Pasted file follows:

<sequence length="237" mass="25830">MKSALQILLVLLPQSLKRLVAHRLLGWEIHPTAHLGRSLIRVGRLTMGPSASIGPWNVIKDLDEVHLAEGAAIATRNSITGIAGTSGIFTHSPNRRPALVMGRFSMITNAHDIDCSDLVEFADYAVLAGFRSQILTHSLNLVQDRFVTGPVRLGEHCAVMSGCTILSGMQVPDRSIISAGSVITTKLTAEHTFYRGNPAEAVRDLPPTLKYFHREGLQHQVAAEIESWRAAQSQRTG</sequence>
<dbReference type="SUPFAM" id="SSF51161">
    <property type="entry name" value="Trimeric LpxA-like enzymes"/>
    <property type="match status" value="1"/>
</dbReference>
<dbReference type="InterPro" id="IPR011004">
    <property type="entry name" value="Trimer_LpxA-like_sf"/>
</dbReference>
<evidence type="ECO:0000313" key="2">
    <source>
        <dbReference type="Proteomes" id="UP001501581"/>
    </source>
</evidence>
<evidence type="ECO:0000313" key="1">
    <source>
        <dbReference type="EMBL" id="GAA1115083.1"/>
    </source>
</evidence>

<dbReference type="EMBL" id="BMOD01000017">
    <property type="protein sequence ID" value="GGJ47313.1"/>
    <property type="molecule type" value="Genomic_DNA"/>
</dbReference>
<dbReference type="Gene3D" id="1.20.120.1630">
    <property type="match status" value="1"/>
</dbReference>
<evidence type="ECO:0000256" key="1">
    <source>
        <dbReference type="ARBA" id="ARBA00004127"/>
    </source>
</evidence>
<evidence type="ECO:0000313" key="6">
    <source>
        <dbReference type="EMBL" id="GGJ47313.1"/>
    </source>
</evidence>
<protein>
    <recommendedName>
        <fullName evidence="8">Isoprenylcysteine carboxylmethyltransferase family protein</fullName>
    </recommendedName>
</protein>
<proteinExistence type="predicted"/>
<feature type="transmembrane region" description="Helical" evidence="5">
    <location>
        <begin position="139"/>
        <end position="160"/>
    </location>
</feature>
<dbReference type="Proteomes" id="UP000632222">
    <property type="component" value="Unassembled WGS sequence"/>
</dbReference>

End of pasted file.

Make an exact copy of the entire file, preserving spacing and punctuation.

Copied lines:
<sequence length="237" mass="25830">MKSALQILLVLLPQSLKRLVAHRLLGWEIHPTAHLGRSLIRVGRLTMGPSASIGPWNVIKDLDEVHLAEGAAIATRNSITGIAGTSGIFTHSPNRRPALVMGRFSMITNAHDIDCSDLVEFADYAVLAGFRSQILTHSLNLVQDRFVTGPVRLGEHCAVMSGCTILSGMQVPDRSIISAGSVITTKLTAEHTFYRGNPAEAVRDLPPTLKYFHREGLQHQVAAEIESWRAAQSQRTG</sequence>
<dbReference type="SUPFAM" id="SSF51161">
    <property type="entry name" value="Trimeric LpxA-like enzymes"/>
    <property type="match status" value="1"/>
</dbReference>
<dbReference type="InterPro" id="IPR011004">
    <property type="entry name" value="Trimer_LpxA-like_sf"/>
</dbReference>
<evidence type="ECO:0000313" key="2">
    <source>
        <dbReference type="Proteomes" id="UP001501581"/>
    </source>
</evidence>
<evidence type="ECO:0000313" key="1">
    <source>
        <dbReference type="EMBL" id="GAA1115083.1"/>
    </source>
</evidence>

<dbReference type="EMBL" id="BMOD01000017">
    <property type="protein sequence ID" value="GGJ47313.1"/>
    <property type="molecule type" value="Genomic_DNA"/>
</dbReference>
<dbReference type="Gene3D" id="1.20.120.1630">
    <property type="match status" value="1"/>
</dbReference>
<evidence type="ECO:0000256" key="1">
    <source>
        <dbReference type="ARBA" id="ARBA00004127"/>
    </source>
</evidence>
<evidence type="ECO:0000313" key="6">
    <source>
        <dbReference type="EMBL" id="GGJ47313.1"/>
    </source>
</evidence>
<protein>
    <recommendedName>
        <fullName evidence="8">Isoprenylcysteine carboxylmethyltransferase family protein</fullName>
    </recommendedName>
</protein>
<proteinExistence type="predicted"/>
<feature type="transmembrane region" description="Helical" evidence="5">
    <location>
        <begin position="139"/>
        <end position="160"/>
    </location>
</feature>
<dbReference type="Proteomes" id="UP000632222">
    <property type="component" value="Unassembled WGS sequence"/>
</dbReference>